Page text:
Little Shop of Horrendous Options for Women

Everyday, our society looks just a tad different for women. Day by day, we don't notice these little changes. However, jumping back in time and getting a glance at everyday life, it is easy to observe the massive differences. I know, you're thinking, when do we get to leap back decades in order to look at life truly as it was? Well, theatre does just that. 


Lately, I have been working run crew on VCU's production of Little Shop of Horrors and therefore been able to watch the differences in society firsthand.This show takes place in a florist shop in a run-down neighborhood during the 1960's. There are two employees, the dorky Seymour and the lovely Audrey. This show follows what happens as fame comes to the little shop, especially to its Seymour, upon the discovery of a new plant species. However, this species of flytrap only eats a certain thing: blood. 

Audrey first enters the show with a black eye covering the majority of one side of her face. This is the audience's introduction to her and introduction to the handy work of her rebel boyfriend Orin the dentist. As the show goes on, we find out that this shiner is nothing out of the ordinary, and she proceeds to be put in a cast and slapped throughout the show. Regardless of Orin's awful treatment, she is still responding to him with "yes, Doctor" and "sorry, Doctor." Even once he dies, she feels it necessary to add "Doctor" on to anything she says about him. Moreover, once he is dead she actually feels terrible, like it was her fault because she wished he would die, even though she had nothing to do with it. Audrey's big song, "Somewhere that's Green," is her sole dream of living in a suburb where everything is perfect and everyone is exactly the same. Later on, as Audrey is on the brink of death, she tells Seymour that she wants him to do awful things to her as long as it would make him happy.

Audrey is a lovely, lovely character with her sweet demeanor and constant kindness regardless of how others treat her. In this show, Audrey is the only leading lady. Her wish of a row of house looking precisely the same enclosed by a perfect picket fence with a particular bedtime of 9:15, shows all women used to be able to dream of and hope to actually obtain. That precise life is all that Audrey could hope for, or so she was told. Even that little, quaint life, she didn't think she deserved.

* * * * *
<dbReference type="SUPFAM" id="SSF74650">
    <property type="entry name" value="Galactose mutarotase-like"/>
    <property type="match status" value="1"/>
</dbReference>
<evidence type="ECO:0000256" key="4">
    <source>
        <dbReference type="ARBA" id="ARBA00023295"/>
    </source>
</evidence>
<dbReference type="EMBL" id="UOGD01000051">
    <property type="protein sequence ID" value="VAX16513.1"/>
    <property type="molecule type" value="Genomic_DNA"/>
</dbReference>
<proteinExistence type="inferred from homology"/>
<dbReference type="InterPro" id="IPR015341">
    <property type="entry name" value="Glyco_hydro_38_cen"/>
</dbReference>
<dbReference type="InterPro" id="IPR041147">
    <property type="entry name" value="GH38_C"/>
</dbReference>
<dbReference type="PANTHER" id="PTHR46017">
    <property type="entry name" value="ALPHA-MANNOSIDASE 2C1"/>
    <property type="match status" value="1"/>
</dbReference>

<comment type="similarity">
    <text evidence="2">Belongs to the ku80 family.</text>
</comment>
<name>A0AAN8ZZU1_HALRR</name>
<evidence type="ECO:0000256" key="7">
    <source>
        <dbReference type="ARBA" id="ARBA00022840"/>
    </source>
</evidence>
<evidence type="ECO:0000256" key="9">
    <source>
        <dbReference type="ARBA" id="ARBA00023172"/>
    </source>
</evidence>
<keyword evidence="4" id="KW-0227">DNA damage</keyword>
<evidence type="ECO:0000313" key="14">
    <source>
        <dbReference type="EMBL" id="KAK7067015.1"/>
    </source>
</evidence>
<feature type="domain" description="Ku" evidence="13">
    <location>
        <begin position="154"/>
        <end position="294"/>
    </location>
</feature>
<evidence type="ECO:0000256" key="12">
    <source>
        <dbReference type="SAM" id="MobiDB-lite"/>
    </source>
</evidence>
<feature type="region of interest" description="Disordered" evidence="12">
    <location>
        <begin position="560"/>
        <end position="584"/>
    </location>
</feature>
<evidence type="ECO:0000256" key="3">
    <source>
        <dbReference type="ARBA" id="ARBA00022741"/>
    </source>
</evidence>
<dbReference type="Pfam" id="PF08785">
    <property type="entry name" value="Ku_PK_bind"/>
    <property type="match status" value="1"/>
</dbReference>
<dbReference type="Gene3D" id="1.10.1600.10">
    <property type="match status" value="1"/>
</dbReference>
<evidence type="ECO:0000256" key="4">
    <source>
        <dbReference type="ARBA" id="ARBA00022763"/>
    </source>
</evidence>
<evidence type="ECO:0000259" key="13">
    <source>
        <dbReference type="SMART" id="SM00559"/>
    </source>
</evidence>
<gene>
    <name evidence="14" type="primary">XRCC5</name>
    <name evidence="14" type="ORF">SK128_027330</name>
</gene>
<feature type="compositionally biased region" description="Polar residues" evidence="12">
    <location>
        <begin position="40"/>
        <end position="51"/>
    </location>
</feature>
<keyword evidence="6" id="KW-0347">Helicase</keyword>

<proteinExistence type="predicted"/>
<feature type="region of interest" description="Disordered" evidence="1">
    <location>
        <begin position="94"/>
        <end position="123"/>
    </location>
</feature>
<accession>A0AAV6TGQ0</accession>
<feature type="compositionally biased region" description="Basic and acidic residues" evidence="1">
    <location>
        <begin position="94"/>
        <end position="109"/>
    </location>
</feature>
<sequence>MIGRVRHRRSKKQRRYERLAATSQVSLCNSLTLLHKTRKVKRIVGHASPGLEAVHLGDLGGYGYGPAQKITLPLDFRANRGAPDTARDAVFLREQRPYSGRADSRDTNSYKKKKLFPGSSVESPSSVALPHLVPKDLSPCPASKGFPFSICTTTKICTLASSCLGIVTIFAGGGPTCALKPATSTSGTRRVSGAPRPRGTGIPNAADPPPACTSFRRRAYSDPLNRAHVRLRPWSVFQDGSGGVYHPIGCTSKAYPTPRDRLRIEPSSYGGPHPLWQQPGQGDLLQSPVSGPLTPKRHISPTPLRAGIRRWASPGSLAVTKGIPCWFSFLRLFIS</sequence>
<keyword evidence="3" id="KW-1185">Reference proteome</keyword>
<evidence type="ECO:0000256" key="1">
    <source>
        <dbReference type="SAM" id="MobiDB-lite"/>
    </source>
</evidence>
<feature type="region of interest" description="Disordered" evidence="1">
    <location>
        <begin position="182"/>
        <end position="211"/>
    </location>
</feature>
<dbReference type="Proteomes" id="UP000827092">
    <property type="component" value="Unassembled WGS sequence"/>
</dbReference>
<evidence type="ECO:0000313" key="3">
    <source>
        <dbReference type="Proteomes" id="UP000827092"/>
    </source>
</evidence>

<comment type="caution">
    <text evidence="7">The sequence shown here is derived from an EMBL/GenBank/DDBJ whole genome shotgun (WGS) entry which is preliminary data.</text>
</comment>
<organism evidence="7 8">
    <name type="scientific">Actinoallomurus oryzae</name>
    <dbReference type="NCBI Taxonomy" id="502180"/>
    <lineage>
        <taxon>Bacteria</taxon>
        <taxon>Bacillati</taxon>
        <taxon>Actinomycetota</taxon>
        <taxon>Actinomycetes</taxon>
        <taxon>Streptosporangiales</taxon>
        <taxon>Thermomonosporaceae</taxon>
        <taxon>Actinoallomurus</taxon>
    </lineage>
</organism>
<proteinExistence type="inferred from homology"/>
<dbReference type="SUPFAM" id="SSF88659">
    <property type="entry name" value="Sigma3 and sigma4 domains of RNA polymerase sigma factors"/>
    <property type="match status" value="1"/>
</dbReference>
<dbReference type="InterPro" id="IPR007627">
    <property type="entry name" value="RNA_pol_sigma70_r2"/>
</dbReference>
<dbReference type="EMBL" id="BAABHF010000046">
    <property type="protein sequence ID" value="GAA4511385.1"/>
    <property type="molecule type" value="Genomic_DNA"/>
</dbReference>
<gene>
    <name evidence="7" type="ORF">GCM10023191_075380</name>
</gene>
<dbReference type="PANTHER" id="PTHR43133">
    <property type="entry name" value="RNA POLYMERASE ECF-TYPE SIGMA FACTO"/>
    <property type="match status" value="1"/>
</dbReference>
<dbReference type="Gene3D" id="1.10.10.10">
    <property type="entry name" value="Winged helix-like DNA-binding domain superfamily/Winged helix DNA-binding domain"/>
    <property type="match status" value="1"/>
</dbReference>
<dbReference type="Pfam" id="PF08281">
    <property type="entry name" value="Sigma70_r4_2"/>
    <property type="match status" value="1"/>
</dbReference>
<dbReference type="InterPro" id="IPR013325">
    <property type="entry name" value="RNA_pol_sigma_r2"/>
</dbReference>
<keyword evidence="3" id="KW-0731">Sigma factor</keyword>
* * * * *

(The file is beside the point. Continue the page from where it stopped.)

Now, women have a whole lot more options of what they can do with their lives. Moreover, they are not merely expected to submit to a man's authority. These may seem like little changes on paper but in actuality, they are massive. I think the differences are a lot more blatant when you watch them unfold right in front of you. It is paramount that we recognize these changes, all changes, no matter how small as successes on the road to a more equal, fair society.


One thing that is still the same with women today, is the feeling of not being deserving. There are a myriad of movements to remind women of their worth and try to teach them to love themselves. Regardless, this is still an arduous process. Now, it is almost inscribed in our DNA to question whether we can deem ourselves acceptable or worthy.


Self-admiration is the next change I want to see in our society. Hopefully in fifty years a girl will be able to watch a play from 2018 and be astonished by the fact that women used to not consider themselves worthy.


As the world continues to progress, I hope theatre continues to remind us of all we gained while also demonstrating all the work we have to do. 


Photo credits: VCU Theatre